Weekly Brief: Tesla Just One Automaker Struggling to be Credible

Timing can be a real punk.

A week after Elon Musk regaled the world with bold promises of a self-driving future that included hundreds of thousands of self-driving Teslas buzzing around our streets, safely and without drivers, starting next year, word escaped that a Tesla operating in Autopilot Mode had been engaged before a crash that killed its driver in March 2019. Our Philip Oakley was on this story (see here for full details) but the short version is that a Tesla Model 3 slammed into a big rig on a Florida highway, lopping off the top of its cabin and taking the Tesla driver’s life in the process.

Sound familiar? It should. Almost the exact same accident killed a Tesla Model S driver on a Florida highway back in 2016. At the time it was the first fatal Tesla Autopilot crash; now there have been three and more reports of Tesla’s slamming into parked cars while moving at high speeds arise each month. In 2018 alone, three Teslas operating in Autopilot barreled into parked fire trucks.

Musk and his PR crew at Tesla continue to spin these events as lapses in driver judgement and attention. Autopilot is a semi-autonomous system, they stress, and drivers are required to stay alert when Autopilot is engaged. Sadly, Musk doesn’t seem to see, or doesn’t care to acknowledge, his own role in causing his drivers to disengage and overtrust their Teslas. Most Tesla drivers lionize Musk and believe their cars embody the future of transportation. So, when he promises full self-driving by 2020, even though the tech under the hood isn’t close to ready, and, furthermore, states that all Teslas built this year already are equipped for full autonomy, even though they lack LiDAR and, thus, are terrible at picking out stationary objects … like a fire truck, it has an impact on his drivers’ mindset and their level of trust when they go to engage Autopilot. If Musk would tone down the rhetoric and ease up on the false promises, his drivers would be safer.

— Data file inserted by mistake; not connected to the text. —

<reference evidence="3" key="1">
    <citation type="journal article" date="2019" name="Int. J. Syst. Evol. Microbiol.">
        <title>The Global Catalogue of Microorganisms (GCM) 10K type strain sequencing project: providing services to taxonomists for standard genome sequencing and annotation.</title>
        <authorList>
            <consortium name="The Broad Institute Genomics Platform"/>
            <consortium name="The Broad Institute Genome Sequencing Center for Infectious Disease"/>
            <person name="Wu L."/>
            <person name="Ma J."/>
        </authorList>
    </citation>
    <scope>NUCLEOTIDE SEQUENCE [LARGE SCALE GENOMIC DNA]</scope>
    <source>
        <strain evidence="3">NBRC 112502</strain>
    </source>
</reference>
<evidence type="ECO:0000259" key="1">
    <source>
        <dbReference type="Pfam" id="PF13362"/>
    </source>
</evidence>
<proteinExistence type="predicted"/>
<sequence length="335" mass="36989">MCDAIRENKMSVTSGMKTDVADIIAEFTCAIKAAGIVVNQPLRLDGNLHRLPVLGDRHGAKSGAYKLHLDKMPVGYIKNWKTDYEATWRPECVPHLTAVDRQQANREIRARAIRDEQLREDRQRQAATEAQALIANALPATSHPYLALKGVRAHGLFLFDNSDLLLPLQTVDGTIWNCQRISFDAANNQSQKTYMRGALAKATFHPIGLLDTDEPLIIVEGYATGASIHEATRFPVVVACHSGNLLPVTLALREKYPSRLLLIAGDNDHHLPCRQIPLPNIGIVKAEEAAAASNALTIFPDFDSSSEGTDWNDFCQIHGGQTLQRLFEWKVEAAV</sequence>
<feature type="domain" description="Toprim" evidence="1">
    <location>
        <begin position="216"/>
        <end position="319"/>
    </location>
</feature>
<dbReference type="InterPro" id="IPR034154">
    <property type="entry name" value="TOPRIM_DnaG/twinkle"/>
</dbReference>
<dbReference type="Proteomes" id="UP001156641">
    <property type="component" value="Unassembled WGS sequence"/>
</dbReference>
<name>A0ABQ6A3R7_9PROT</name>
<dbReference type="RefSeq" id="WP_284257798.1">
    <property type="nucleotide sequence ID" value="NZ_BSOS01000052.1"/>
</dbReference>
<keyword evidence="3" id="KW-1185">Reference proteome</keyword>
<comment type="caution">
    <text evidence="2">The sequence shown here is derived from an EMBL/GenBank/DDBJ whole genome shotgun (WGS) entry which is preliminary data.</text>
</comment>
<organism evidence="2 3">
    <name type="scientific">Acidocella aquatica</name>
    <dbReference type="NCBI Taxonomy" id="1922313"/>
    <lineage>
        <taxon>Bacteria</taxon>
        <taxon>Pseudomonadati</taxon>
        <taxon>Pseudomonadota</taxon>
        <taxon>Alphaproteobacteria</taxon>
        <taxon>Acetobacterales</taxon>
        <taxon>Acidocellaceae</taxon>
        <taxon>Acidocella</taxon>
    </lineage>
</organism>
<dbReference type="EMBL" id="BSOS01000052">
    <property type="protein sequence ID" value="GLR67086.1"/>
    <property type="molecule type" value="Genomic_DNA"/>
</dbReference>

Musk isn’t the only one with a credibility problem. The whole auto industry is rife with hypocrisy if you scratch beneath the surface. Take the current PR blitz by carmakers to frame themselves as green revolutionaries leading the charge toward a more sustainable, carbon-free existence. In May 2018 Mary Barra, CEO of General Motors, promised that the automaker is keeping its commitment to an all-electric future and said that it’s dead set on creating “a world with zero crashes, zero emissions and zero congestion”. The carmaker has promised 20 electrics by 2023. Likewise, Ford recently hosted a Go Further event in the Netherlands where it committed itself to an electric future and unveiled a new line-up of 16 hybrid and all-electric models.

Meanwhile both carmakers are lobbying Washington, D.C., around the clock to fight climate policy and eliminate the vehicle fuel efficiency standards set under the Obama administration. They claim that installing fuel-saving technology is too expensive and not what consumers want. They’ve got a friendly ear in Donald Trump: put promises of a green future in the headlines while applying political pressure behind the scenes to freeze fuel efficiency and greenhouse gas standards, so that your fossil-fueled combustion engines can go right on polluting. (That’s assuming you believe our current energy generation mix makes BEVs ‘clean’ – Ed).

Just last week Daimler promised that it would be carbon neutral by 2039 and that half of all of its auto sales will come from EVs by 2030. Before long Daimler wants to be synonymous with a champion of “electric mobility”. That sounds great, although it’s worth noting that Mercedes-Benz has never sold an electric vehicle before. The first EV under the Mercedes brand debuts this year in the form of an SUV called the Mercedes EQC. Mercedes also sells electric Smart cars in the US but those are being discontinued. Also, lest we forget, the European Commission still has an ongoing investigation into Daimler, BMW and Volkswagen for participation in and collusion around Dieselgate, which led to millions of tons of excess pollution, all to save some money.

Speaking of VW, now has promised to have 70 EV models in its line-up come 2028. To get there, VW announced last week that in addition to converting 16 factories in Germany to become EV-centric, it’s also earmarking more than $1Bn to build its own battery-production plant in Germany. That will allow it to build its own batteries for its EVs, rather than rely on third parties which have failed to keep up with demand.

Don’t get me wrong. Some of these intentions are positive and may well lead to real-world benefits. They also can distract from larger agendas at play or lead us into a false sense of confidence, as yet another Tesla driver learned the hard way with Autopilot in March.

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